The missing part of Derdowski's happiness soon appeared in the person of his beloved Joanna, who arrived from Poland in October 1887. On October 29 of that year Father Byzewski united them in marriage  in La Crosse, Wisconsin. Mr. and Mrs. Hieronym Derdowski took the train to Winona, where they were met at the Milwaukee Road station and conducted to their new living quarters over the Wiarus offices at Second and Carimona. And there I will leave them for the time being. But I have a modern side note to pass along.

I gleaned most of this information from articles in a book I found, quite by chance, and purchased at The Book Shelf in downtown Winona this spring. I could not wait to get out to the corner of Second and Carimona to visit the site of the Derdowskis' first home. But there was no two-story building within a block of that intersection. Could the author, Dr. Leo Ochrymowycz, have confused something? Doubtful. But I could not doubt the evidence of my eyes, either. Further research turned up a Wiarus office with upstairs living quarters at 329 East Third Street. But 329 East Third Street is not on the corner of anything, and Dr. Ochrymowycz had definitely said "corner." Then, a picture from The Kaszubian Community of Southeast Minnesota caught my eye. A publication from the Wiarus press clearly stating that it had been published "Second and Carimona."

I started searching again. This time I started looking through Winona city directories, and found that there had been a pharmacy at 579 East Second Street in 1906. It was later the Marouschek grocery. Searching for "579 East Second" at the Winona Newspaper Project turned up an an article dated September 6, 1887 stating that the city had granted "Mr. Frank Drowskowski" (that is, Frank Drazkowski, president of the Wiarus) to move his business to that location.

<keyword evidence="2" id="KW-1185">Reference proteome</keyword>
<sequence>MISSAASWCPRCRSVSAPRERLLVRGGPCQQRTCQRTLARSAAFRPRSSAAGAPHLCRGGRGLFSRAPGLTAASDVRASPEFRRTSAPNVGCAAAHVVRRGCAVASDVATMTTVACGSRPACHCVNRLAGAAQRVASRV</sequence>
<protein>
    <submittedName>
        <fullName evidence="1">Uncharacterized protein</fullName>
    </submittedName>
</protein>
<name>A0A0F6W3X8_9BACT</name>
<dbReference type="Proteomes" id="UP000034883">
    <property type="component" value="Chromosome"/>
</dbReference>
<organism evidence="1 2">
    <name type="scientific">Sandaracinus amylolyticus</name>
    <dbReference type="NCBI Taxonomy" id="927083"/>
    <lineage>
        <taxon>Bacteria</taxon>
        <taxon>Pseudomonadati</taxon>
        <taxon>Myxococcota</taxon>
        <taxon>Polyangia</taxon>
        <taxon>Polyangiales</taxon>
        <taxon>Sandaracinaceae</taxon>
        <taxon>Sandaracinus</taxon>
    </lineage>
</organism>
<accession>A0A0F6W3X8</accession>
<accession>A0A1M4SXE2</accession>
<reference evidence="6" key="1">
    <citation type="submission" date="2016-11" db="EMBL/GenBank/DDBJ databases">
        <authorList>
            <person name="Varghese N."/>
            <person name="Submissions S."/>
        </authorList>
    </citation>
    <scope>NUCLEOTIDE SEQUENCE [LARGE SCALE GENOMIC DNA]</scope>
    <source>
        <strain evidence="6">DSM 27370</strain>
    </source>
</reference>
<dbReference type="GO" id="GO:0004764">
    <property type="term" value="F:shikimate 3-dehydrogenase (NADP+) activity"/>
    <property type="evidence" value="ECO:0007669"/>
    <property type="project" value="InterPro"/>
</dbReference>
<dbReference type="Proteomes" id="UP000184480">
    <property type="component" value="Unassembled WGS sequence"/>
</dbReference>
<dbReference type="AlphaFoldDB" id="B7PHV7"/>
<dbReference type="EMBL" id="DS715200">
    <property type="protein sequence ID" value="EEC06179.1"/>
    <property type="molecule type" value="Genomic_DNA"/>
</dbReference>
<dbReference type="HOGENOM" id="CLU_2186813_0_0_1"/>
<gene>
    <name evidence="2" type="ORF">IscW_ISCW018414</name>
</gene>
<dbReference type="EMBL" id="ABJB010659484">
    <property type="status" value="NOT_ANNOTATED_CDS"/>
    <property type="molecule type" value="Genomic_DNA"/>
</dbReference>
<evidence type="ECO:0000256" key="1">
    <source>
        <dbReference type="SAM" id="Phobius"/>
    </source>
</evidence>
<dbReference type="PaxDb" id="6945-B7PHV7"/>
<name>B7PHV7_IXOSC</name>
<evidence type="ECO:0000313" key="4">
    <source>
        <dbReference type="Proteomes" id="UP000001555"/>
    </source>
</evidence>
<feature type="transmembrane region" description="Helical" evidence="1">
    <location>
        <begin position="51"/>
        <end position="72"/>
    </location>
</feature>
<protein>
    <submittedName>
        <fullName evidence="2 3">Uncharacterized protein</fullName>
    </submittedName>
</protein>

Dr. Ochrymowycz had been right all along - but what had happened to the two-story building on the corner of Second and Carimona? It turns out that the Marouschek grocery had been leveled by a gas main explosion in January 1919.


  1. Józef!
    You have made a big work and a long walk!
    Joanna Lubowiecka came to America after her father death.
    Her father, organist did not accept Hieronim as candidate to marriage with Joanna because he was not stabilized.
    Despite of father's standpoint Hieronim and Joanna were in contact however Hieronim tried to unite with Marcela Dudzińska.
    After Marcela's marriage with local wheeler Hieronim had a fit of nerves.

  2. What a fascinating individual! Would you believe he has no Wikipedia article in English... yet?

  3. Hello again,
    I have noticed that Hieronim Derdowski was mentioned in Wikipedia in Polish language and that "page was last modified on 21 February 2014 at 15:46".
    I suppose that you had hand in it.
    And by the way....
    I printed almost all your blogs from Smiles in Boxes and sent to Father Szulist.
    He is traditional and don't like internet.
    He appreciated it very much.
    He draw my attention to the fact that you have mentioned in some place that Derdowski's mother was born in Golub. Actually Golub is part of Golub Dobrzyń.
    Father Szulist wrote a new book about Kashubian diaspora and it will be ready mid of May. He told us that you and your family will be mentioned also. I am curious of this book. We will visit f. Sz. in May. We also wait for your one.